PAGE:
Mayor Jerry Brown faces a challenging context for his 10K Initiative, which would bring 10,000 new residents to downtown Oakland. The average two-bedroom apartment now costs well over $1,000, more than 35% of the average Oakland household’s income. Since 1995, Oakland has produced only 1,381 new housing units and lost 196 to demolition or decay.
Aware of these converging concerns, Urban Ecology requested that the City Council appoint a Housing Task Force to provide stakeholder input into the 10K Initiative. In response, Oakland City Councilmember Jane Brunner convened a task force of affordable and for-profit housing developers, labor, business, finance, social service, public sector, and environmental representatives, including UE. The Task Force was charged with discussing and proposing policy solutions appropriate for the City of Oakland.
Oakland lacks many provisions for affordable housing that have already been enacted in other Bay Area cities. Thus, the Task Force’s policy recommendations include:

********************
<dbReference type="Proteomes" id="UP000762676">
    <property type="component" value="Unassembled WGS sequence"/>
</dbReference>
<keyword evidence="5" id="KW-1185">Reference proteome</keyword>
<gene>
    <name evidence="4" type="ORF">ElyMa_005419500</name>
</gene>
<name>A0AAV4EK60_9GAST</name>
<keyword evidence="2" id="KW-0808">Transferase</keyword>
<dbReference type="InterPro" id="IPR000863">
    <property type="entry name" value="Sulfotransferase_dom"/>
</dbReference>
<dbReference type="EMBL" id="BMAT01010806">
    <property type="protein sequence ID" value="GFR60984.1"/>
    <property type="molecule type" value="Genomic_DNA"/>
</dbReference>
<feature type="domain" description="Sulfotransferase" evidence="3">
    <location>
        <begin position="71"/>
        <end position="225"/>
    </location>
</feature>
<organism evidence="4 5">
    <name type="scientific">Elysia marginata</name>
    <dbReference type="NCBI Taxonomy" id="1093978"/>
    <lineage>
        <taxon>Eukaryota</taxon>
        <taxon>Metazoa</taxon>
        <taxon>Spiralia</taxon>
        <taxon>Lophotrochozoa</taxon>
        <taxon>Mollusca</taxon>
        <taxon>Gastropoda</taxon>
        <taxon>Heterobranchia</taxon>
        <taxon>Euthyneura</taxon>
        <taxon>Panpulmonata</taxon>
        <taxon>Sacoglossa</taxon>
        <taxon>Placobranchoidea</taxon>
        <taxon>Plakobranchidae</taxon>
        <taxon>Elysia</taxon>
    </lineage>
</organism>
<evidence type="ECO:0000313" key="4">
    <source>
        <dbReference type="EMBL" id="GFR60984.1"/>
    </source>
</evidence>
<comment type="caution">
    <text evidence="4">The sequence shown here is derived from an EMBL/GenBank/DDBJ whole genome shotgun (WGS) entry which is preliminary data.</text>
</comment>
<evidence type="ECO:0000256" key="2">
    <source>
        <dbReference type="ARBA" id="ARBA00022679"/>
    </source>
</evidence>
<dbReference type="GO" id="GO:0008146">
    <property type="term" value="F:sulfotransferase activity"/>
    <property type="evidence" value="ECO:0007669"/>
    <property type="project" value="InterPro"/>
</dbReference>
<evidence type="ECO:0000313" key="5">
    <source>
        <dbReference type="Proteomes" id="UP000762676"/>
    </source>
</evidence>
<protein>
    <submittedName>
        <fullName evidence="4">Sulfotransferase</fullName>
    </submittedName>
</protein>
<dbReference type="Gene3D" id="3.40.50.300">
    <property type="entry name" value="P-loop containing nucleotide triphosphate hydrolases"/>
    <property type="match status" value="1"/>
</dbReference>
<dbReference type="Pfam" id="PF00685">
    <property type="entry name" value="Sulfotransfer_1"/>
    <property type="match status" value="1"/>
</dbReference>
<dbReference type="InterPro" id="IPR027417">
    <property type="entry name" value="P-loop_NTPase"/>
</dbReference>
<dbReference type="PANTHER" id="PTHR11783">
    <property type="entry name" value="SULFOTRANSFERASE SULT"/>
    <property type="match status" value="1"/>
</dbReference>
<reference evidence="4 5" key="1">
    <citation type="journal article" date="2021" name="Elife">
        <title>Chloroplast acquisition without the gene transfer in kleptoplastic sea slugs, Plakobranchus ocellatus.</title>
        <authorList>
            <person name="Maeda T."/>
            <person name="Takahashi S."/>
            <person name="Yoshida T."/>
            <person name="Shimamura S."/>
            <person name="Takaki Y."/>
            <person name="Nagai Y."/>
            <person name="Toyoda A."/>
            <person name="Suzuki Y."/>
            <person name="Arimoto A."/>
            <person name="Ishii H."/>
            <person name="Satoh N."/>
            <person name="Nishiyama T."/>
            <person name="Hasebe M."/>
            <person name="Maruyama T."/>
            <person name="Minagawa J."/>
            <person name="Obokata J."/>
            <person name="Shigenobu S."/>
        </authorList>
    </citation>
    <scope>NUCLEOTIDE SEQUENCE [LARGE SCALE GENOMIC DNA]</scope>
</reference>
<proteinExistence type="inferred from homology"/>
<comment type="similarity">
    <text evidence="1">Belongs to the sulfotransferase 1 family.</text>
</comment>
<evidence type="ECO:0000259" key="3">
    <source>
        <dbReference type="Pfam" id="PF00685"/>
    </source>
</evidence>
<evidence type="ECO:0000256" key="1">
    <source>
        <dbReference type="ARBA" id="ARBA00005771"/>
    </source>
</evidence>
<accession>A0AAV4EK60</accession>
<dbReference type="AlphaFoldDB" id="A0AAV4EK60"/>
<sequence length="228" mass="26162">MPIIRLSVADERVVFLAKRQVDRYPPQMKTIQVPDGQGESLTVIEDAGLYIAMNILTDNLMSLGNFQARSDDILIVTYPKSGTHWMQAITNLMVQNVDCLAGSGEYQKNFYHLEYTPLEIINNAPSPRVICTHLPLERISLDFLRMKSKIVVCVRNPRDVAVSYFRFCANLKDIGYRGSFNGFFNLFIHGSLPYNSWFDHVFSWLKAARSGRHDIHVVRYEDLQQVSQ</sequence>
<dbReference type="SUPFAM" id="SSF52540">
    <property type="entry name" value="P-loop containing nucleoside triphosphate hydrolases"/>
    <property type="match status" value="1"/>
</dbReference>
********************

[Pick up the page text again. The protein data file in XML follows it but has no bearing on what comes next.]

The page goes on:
Inclusionary zoning requiring a certain percentage of new units to be affordable;
Linkage fees that would require developers of commercial sites to make contributions to build affordable housing elsewhere in the community;
A housing bond to help pay for affordable housing;
Landbanking, which would leverage the City’s capacity to acquire vacant and underutilized sites for affordable housing;
Transit-oriented development funds;
Funds for rehabilitating single room occupancy hotels.
UE will continue to provide support for these policies as they go before the City Council this summer.